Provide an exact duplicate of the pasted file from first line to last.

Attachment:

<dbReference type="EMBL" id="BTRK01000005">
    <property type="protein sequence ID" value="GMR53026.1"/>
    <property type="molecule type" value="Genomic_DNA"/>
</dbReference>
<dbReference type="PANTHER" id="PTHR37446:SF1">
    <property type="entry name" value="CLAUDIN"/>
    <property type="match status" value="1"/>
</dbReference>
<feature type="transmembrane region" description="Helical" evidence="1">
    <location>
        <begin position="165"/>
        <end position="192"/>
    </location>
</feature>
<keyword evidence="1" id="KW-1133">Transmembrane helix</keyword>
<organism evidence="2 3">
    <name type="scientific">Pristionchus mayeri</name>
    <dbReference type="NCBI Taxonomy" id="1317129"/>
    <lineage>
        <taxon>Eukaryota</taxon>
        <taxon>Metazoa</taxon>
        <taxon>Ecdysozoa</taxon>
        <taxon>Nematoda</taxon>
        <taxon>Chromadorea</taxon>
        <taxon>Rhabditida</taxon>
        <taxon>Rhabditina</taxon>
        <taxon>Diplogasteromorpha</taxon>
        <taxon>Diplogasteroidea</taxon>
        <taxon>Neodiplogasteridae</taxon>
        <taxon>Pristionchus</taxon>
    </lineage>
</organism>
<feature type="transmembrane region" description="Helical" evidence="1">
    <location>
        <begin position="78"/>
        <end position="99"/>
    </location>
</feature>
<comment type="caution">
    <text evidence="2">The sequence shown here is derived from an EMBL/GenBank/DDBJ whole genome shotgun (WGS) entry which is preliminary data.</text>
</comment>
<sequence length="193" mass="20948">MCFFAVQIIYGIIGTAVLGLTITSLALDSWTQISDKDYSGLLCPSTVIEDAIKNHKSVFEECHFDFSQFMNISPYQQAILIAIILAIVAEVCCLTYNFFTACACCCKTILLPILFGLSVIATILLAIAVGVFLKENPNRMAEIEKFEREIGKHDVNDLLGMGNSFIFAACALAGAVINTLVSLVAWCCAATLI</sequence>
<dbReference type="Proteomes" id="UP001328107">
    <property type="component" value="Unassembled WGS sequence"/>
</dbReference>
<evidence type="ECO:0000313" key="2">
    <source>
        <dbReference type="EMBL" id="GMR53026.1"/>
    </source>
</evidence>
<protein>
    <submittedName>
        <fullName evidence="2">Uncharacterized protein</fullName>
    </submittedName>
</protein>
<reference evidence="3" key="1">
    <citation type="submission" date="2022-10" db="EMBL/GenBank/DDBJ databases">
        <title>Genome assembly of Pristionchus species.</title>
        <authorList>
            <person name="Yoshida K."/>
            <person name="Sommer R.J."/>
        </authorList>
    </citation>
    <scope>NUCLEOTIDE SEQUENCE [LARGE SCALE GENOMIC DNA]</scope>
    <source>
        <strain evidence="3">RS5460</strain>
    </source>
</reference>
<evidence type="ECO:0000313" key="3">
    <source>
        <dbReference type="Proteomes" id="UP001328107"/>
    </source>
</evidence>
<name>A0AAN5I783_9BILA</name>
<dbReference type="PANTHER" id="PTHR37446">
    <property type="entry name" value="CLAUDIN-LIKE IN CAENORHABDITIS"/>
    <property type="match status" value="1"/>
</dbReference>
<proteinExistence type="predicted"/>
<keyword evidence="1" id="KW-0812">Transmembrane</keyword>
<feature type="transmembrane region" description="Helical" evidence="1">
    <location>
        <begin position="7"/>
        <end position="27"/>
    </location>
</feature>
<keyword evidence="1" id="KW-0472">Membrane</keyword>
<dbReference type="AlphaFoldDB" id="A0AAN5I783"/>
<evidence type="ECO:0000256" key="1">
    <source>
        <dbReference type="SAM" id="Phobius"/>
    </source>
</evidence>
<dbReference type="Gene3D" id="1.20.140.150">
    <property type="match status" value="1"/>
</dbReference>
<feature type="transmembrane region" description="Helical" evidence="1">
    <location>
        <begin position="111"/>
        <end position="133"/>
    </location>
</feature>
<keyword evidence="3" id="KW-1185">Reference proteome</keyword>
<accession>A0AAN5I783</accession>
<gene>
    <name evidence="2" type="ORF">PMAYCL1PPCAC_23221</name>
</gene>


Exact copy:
<dbReference type="EMBL" id="BTRK01000005">
    <property type="protein sequence ID" value="GMR53026.1"/>
    <property type="molecule type" value="Genomic_DNA"/>
</dbReference>
<dbReference type="PANTHER" id="PTHR37446:SF1">
    <property type="entry name" value="CLAUDIN"/>
    <property type="match status" value="1"/>
</dbReference>
<feature type="transmembrane region" description="Helical" evidence="1">
    <location>
        <begin position="165"/>
        <end position="192"/>
    </location>
</feature>
<keyword evidence="1" id="KW-1133">Transmembrane helix</keyword>
<organism evidence="2 3">
    <name type="scientific">Pristionchus mayeri</name>
    <dbReference type="NCBI Taxonomy" id="1317129"/>
    <lineage>
        <taxon>Eukaryota</taxon>
        <taxon>Metazoa</taxon>
        <taxon>Ecdysozoa</taxon>
        <taxon>Nematoda</taxon>
        <taxon>Chromadorea</taxon>
        <taxon>Rhabditida</taxon>
        <taxon>Rhabditina</taxon>
        <taxon>Diplogasteromorpha</taxon>
        <taxon>Diplogasteroidea</taxon>
        <taxon>Neodiplogasteridae</taxon>
        <taxon>Pristionchus</taxon>
    </lineage>
</organism>
<feature type="transmembrane region" description="Helical" evidence="1">
    <location>
        <begin position="78"/>
        <end position="99"/>
    </location>
</feature>
<comment type="caution">
    <text evidence="2">The sequence shown here is derived from an EMBL/GenBank/DDBJ whole genome shotgun (WGS) entry which is preliminary data.</text>
</comment>
<sequence length="193" mass="20948">MCFFAVQIIYGIIGTAVLGLTITSLALDSWTQISDKDYSGLLCPSTVIEDAIKNHKSVFEECHFDFSQFMNISPYQQAILIAIILAIVAEVCCLTYNFFTACACCCKTILLPILFGLSVIATILLAIAVGVFLKENPNRMAEIEKFEREIGKHDVNDLLGMGNSFIFAACALAGAVINTLVSLVAWCCAATLI</sequence>
<dbReference type="Proteomes" id="UP001328107">
    <property type="component" value="Unassembled WGS sequence"/>
</dbReference>
<evidence type="ECO:0000313" key="2">
    <source>
        <dbReference type="EMBL" id="GMR53026.1"/>
    </source>
</evidence>
<protein>
    <submittedName>
        <fullName evidence="2">Uncharacterized protein</fullName>
    </submittedName>
</protein>
<reference evidence="3" key="1">
    <citation type="submission" date="2022-10" db="EMBL/GenBank/DDBJ databases">
        <title>Genome assembly of Pristionchus species.</title>
        <authorList>
            <person name="Yoshida K."/>
            <person name="Sommer R.J."/>
        </authorList>
    </citation>
    <scope>NUCLEOTIDE SEQUENCE [LARGE SCALE GENOMIC DNA]</scope>
    <source>
        <strain evidence="3">RS5460</strain>
    </source>
</reference>
<evidence type="ECO:0000313" key="3">
    <source>
        <dbReference type="Proteomes" id="UP001328107"/>
    </source>
</evidence>
<name>A0AAN5I783_9BILA</name>
<dbReference type="PANTHER" id="PTHR37446">
    <property type="entry name" value="CLAUDIN-LIKE IN CAENORHABDITIS"/>
    <property type="match status" value="1"/>
</dbReference>
<proteinExistence type="predicted"/>
<keyword evidence="1" id="KW-0812">Transmembrane</keyword>
<feature type="transmembrane region" description="Helical" evidence="1">
    <location>
        <begin position="7"/>
        <end position="27"/>
    </location>
</feature>
<keyword evidence="1" id="KW-0472">Membrane</keyword>
<dbReference type="AlphaFoldDB" id="A0AAN5I783"/>
<evidence type="ECO:0000256" key="1">
    <source>
        <dbReference type="SAM" id="Phobius"/>
    </source>
</evidence>
<dbReference type="Gene3D" id="1.20.140.150">
    <property type="match status" value="1"/>
</dbReference>
<feature type="transmembrane region" description="Helical" evidence="1">
    <location>
        <begin position="111"/>
        <end position="133"/>
    </location>
</feature>
<keyword evidence="3" id="KW-1185">Reference proteome</keyword>
<accession>A0AAN5I783</accession>
<gene>
    <name evidence="2" type="ORF">PMAYCL1PPCAC_23221</name>
</gene>